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Thursday, 20 September 2012

Strengthening the Islamic banking platform

KUALA LUMPUR: Indonesian Islamic banks like Bank Mandiri have offered strategic partnerships with foreign investors in its plantation projects, saying this would strengthen the Islamic banking platform. 

“Foreign companies can join us in loan syndication to (jointly) finance the medium and large scale projects,”said Bank Syariah Mandiri CEO Yuslam Fauzi during one of the GIFF industry specific dialogues held yesterday. 

Such cooperation would not only increase the efficiency and better manage risk but it would also strengthen Islamic banking. 

Indonesian banks have a great appetite for the rosy palm oil industry what with Indonesia having a 43 per cent market share of the global production plus a 7.8 per cent annual growth. 

Other crops which are enjoying strong growths in Indonesia are rubber with the strong demand from its automotive sector and cocoa. 

In the case of Malaysia, financing for downstream activities are limited as SMEs have less access to finance especially those in the timber sector. This was unlike the upstream side where the government extends financial assistance to smallholders in replanting and mechanisation 

Mohamed Sanuri Shahid from the Plantation Industries and Commodities ministry said financing opportunities are plentiful in large estates, forest plantations, agarwood as well as export credit financing.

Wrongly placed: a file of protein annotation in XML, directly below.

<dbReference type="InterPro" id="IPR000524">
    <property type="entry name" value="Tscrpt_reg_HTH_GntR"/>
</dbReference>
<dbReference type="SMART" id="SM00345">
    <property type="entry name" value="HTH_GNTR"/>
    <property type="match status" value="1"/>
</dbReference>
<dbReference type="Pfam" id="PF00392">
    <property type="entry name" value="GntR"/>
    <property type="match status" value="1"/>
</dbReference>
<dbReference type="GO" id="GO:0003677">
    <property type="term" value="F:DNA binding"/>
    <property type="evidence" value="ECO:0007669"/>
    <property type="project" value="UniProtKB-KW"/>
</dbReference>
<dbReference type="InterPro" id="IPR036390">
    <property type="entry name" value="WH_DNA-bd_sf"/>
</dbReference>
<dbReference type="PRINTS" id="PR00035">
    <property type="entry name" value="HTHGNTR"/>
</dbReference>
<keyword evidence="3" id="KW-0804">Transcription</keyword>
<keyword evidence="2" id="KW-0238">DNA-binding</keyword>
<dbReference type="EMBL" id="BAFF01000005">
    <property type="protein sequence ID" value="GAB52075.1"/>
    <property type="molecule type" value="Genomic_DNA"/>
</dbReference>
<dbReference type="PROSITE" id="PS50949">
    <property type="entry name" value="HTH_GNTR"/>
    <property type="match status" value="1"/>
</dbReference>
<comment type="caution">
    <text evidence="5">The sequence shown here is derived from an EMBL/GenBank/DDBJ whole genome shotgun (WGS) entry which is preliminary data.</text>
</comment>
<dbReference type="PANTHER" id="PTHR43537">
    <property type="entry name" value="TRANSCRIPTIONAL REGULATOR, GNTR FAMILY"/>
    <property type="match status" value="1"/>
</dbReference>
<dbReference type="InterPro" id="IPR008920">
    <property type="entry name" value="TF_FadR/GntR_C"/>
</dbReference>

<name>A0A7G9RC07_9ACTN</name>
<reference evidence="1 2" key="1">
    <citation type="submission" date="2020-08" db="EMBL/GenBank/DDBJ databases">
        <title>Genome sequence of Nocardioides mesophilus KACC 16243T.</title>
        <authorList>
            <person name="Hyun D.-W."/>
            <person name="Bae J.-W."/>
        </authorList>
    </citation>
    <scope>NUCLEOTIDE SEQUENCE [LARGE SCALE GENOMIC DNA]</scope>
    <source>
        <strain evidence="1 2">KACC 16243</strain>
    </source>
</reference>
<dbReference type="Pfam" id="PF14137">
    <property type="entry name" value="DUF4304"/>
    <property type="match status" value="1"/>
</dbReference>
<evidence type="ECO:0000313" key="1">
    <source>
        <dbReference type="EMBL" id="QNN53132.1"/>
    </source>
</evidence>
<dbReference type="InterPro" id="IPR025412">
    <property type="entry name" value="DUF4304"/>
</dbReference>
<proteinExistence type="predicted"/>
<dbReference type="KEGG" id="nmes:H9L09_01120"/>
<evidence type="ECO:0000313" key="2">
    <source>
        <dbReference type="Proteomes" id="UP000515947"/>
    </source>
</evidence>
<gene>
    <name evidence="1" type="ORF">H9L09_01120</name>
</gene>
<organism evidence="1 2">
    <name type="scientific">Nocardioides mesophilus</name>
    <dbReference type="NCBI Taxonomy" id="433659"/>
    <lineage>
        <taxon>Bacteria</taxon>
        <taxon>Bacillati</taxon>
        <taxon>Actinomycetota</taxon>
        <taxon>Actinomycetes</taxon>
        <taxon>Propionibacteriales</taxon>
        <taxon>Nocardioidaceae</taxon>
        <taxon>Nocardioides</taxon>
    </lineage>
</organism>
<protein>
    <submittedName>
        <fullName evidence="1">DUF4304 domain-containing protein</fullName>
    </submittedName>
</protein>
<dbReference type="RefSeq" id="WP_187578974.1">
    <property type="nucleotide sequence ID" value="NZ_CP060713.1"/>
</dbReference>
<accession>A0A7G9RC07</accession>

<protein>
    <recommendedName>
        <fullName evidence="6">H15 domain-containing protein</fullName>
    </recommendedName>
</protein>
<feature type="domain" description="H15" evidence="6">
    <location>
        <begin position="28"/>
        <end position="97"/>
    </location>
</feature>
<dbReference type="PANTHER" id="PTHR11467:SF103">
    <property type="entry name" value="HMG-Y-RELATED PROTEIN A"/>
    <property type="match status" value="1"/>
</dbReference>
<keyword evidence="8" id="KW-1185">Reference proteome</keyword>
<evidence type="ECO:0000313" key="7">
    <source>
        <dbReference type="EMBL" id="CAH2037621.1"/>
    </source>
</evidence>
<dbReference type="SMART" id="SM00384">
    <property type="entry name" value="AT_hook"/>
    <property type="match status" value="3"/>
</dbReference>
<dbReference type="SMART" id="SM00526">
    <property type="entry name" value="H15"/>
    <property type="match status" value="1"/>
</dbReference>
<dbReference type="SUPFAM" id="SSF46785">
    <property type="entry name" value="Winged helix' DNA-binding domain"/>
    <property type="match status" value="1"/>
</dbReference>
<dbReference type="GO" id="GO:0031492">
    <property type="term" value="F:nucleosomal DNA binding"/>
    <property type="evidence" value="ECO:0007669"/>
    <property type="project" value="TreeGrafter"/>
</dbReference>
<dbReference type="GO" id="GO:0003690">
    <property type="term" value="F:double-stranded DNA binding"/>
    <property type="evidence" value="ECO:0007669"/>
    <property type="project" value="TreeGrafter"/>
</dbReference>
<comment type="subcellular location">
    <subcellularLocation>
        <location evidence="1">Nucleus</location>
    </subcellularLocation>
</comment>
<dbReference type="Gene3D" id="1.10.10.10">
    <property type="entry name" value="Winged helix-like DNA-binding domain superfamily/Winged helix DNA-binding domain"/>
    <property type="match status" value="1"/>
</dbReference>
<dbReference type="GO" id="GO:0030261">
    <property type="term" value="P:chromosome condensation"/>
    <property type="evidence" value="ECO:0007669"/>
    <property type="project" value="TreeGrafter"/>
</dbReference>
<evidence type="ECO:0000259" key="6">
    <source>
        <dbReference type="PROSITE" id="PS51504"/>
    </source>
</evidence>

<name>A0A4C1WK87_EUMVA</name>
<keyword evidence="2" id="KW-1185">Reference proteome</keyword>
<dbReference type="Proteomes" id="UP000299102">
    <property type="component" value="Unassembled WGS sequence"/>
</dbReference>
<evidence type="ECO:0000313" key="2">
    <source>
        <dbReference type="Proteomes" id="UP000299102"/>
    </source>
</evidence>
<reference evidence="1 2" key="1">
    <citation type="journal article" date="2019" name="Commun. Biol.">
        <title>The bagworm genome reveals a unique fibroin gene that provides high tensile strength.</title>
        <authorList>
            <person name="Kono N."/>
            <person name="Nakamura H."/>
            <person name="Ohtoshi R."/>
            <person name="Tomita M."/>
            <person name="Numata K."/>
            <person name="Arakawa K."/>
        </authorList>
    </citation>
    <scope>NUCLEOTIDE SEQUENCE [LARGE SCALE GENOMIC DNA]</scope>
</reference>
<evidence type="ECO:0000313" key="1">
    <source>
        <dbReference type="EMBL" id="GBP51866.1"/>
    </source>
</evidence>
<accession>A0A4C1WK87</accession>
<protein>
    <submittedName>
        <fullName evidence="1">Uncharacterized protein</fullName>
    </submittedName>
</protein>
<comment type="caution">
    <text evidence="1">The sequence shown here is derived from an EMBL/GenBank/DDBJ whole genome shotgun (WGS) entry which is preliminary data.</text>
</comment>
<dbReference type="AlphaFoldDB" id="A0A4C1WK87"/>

Meanwhile Bursa Malaysia Bhd head of Islamic and Alternative market Jamaluddin Nor Mohamad said the world's first end-to-end Syariah-compliant commodity trading platform, Bursa Suq Al-Sila' is working on expanding the number to attract higher transactions. 

The platform now has crude palm oil, plastic resin and RBD palm olein. 

After a successful joint sukuk issuance for TH Plantation Bhd, Hong Leong Islamic Bank is on an aggressive drive to have more such issues by the end of next year. 

Hong Leong Islamic Bank head of Islamic Institutions and corporates Syamsul Azuan Ahmad Fauzi said these are benchmark issues valued at between RM500 million and RM1billion. 

Other plantation companies which have issued Islamic bonds to raise funds for capital expenditure are Kuala Lumpur Kepong Bhd which sold RM1 billion of 10-year Islamic bonds while Sime Darby Bhd is also planning its first multi-currency sukuk programme of as much as US$1.5 billion. 

In the case of the construction sector, large infrastructure players like UEM have been heavily dependent on sukuk to finance their projects. 

UEM Group Bhd group managing director Datuk Izzaddin Idris said the company is likely to tap the sukuk market when it embarks on a hospital project in Kuala Lumpur. 

UEM is still eyeing projects in the Middle East as long as there are infrastructure construction opportunities such as World Cup 2020 in Qatar or affordable housing project in Saudi Arabia. 

UEM and WCT and Gamuda are among the top Malaysian players in the region.

(Business Times / 20 Sep 2012)
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